Skype Scandal and the Jedi CouncilPosted by freespeech on Friday, 14 June 2013
Normally Skype isn't mentioned by name on this blog, but today I'm making an exception.
When a new scandal broke out in the Australian Army today, one of the first questions asked was how does it compare to the Skype Scandal which had everybody talking (and blushing) in 2011. A concise military reply direct from the General:
"I'd say it's worse than the Skype matter"
Jedi Council brings cultural change in the Army: from Skype to email
Since the original scandal, there have been plenty of PR-orchestrated headlines about cultural change in the Army. Sadly, it seems that several ranking officers believed that was a cue to simply start using email instead of live feeds
Operating under the operational code name Jedi Council, they've apparently been swapping annotated images of female colleagues and members of the public service.
A more detailed account summarises it:
"They were calling themselves the Jedi Council but they were doing the exact opposite of what Jedis are supposed to do"
While the Skype scandal involved cadets behaving much like college kids elsewhere, this latest scandal involves the officer corp, the most senior officer implicated is allegedly a Lieutenant Colonel. Senior ranking officers like this have given many years of dedicated service to the country. They are widely respected and the vast majority of officers in these positions are unlikely to ever be implicated in such a scandal.
Officers are in leadership roles, it should be no surprise if they have top secret security clearances.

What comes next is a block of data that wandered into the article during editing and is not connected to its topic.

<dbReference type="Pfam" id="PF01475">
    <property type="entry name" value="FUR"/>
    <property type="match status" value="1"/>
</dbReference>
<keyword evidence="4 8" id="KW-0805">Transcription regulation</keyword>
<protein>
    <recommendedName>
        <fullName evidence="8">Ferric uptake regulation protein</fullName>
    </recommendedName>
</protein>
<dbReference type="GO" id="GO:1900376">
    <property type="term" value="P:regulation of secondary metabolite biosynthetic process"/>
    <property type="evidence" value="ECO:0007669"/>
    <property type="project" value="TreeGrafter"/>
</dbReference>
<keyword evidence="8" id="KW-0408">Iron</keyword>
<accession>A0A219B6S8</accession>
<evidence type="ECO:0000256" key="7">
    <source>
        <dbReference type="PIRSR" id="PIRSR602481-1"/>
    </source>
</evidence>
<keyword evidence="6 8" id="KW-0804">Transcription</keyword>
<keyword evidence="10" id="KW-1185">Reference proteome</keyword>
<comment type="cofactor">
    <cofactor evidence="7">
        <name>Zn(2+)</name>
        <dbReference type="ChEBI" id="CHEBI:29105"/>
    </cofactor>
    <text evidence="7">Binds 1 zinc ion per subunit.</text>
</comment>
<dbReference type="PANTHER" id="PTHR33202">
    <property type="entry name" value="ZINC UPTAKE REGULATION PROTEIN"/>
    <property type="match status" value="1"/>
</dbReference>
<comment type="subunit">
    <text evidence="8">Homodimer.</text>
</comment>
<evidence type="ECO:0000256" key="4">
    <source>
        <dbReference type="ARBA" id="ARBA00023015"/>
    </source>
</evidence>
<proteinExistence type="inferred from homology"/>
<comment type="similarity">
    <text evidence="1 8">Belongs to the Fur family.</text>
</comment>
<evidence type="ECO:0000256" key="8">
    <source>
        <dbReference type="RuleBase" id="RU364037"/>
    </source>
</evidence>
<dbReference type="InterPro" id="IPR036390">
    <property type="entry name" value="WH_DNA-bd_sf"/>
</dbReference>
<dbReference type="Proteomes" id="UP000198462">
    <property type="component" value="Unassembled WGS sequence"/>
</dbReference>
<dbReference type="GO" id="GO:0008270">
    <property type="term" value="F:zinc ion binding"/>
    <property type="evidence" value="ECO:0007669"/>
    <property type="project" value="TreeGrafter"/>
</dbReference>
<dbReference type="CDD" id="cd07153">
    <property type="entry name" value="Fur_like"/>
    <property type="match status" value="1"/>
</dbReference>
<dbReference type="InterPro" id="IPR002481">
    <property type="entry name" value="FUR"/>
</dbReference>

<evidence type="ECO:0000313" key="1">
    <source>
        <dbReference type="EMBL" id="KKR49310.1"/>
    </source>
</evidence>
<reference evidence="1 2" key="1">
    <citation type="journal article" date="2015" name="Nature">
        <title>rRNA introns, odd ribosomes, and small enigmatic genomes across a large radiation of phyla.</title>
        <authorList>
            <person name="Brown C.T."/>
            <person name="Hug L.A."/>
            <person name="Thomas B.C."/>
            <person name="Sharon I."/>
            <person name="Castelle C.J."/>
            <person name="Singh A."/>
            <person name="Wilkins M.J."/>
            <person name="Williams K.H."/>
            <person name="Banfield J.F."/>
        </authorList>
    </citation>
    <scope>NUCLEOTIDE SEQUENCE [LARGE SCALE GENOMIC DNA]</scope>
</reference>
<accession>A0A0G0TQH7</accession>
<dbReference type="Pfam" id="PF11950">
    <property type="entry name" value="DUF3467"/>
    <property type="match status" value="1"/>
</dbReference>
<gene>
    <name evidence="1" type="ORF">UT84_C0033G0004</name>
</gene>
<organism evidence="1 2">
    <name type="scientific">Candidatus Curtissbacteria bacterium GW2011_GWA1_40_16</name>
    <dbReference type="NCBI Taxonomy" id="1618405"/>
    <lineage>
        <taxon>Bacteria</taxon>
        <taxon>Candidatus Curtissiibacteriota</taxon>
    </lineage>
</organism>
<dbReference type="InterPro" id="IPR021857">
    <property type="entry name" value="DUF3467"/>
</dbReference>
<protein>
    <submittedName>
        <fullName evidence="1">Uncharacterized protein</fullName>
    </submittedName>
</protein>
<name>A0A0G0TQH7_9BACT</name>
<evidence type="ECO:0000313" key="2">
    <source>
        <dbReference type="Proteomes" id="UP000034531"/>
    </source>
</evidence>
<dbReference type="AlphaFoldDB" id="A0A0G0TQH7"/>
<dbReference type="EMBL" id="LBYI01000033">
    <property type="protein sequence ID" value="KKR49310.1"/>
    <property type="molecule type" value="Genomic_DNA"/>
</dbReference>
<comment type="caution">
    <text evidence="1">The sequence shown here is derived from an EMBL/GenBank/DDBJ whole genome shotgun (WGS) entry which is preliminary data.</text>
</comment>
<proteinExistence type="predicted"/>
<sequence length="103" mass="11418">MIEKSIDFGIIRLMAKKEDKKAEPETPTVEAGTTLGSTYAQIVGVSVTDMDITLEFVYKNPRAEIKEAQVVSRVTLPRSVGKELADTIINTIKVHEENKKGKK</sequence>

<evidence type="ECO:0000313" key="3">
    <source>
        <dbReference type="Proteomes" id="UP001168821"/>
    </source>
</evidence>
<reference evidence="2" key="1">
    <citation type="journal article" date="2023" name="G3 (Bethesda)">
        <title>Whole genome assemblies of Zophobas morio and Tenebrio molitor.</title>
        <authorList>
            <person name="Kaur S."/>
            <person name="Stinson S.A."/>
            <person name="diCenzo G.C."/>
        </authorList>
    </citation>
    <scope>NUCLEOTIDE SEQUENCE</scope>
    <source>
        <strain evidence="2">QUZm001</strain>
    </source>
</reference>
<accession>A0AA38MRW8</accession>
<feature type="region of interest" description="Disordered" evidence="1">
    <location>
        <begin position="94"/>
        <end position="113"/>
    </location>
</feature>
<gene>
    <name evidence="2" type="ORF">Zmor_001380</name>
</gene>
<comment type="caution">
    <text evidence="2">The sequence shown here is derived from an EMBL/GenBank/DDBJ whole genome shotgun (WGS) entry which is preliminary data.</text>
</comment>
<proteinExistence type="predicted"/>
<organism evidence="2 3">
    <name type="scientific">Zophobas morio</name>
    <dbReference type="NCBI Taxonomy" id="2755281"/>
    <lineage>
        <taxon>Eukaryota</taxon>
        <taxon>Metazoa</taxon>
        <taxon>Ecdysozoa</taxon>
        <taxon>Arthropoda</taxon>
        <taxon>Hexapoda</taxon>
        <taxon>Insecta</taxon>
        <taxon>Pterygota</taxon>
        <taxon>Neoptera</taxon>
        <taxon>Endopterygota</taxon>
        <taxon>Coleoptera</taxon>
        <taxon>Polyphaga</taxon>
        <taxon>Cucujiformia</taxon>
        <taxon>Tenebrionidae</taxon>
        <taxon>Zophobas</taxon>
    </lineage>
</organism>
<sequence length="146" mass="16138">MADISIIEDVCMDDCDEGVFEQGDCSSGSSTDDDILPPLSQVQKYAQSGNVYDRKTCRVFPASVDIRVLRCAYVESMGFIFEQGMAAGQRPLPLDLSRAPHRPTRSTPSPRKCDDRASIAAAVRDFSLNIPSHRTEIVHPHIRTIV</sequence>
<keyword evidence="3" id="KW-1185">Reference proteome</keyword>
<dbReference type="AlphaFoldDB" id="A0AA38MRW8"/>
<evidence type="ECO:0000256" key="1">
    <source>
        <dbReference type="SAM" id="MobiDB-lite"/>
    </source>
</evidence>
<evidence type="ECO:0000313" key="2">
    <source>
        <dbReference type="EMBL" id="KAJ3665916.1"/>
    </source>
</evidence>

After the revelation that Australia has a direct and high-volume data sharing arrangement with the US Government (and in turn Facebook, Google, etc), there are all kinds of questions about whether a couple of rogue officers have access to pursue their private Jedi Council project using tools like PRISM and Boundless Informant. It's already been confirmed that they were keeping their own Jedi database of their victim's names, phone numbers, home addresses and various clothing measurements and if they are already emailing these photos about on Defence computers, does it seem improbable that they would be using PRISM or other sources to cross-reference their data?
Behavior described as systematic and predatory
It can't be ruled out that some defence computer systems may have direct access to NSA copies of images from those invasive airport body scanners - like these pictures that were not supposed to exist. Just like the British undercover cops stealing the identities of dead children and fully engaging with impressionable young women from environment campaign groups, there are a long list of possible abuses when the security state is over-empowered.
While this latest Army example involves private pursuits, it is not hard to imagine many other permutations: perhaps a couple of rogue Government employees making unauthorised use of PRISM data for a commercial objective and gaining the upper hand on private sector competitors who have no such data feed.
In every organisation there will always be a few people bending the rules. It's human nature, if it wasn't that way, we'd all be robots (or drones). The Army and the Catholic Church tend to be hammered a lot more in the public eye when these transgressions are discovered although statistically their crime rates are no higher than average. The bottom line is that no organisation is perfect and people have to take some responisbility to object to the excessive growth of the security state and keep our data to ourselves as you just never know who you can trust.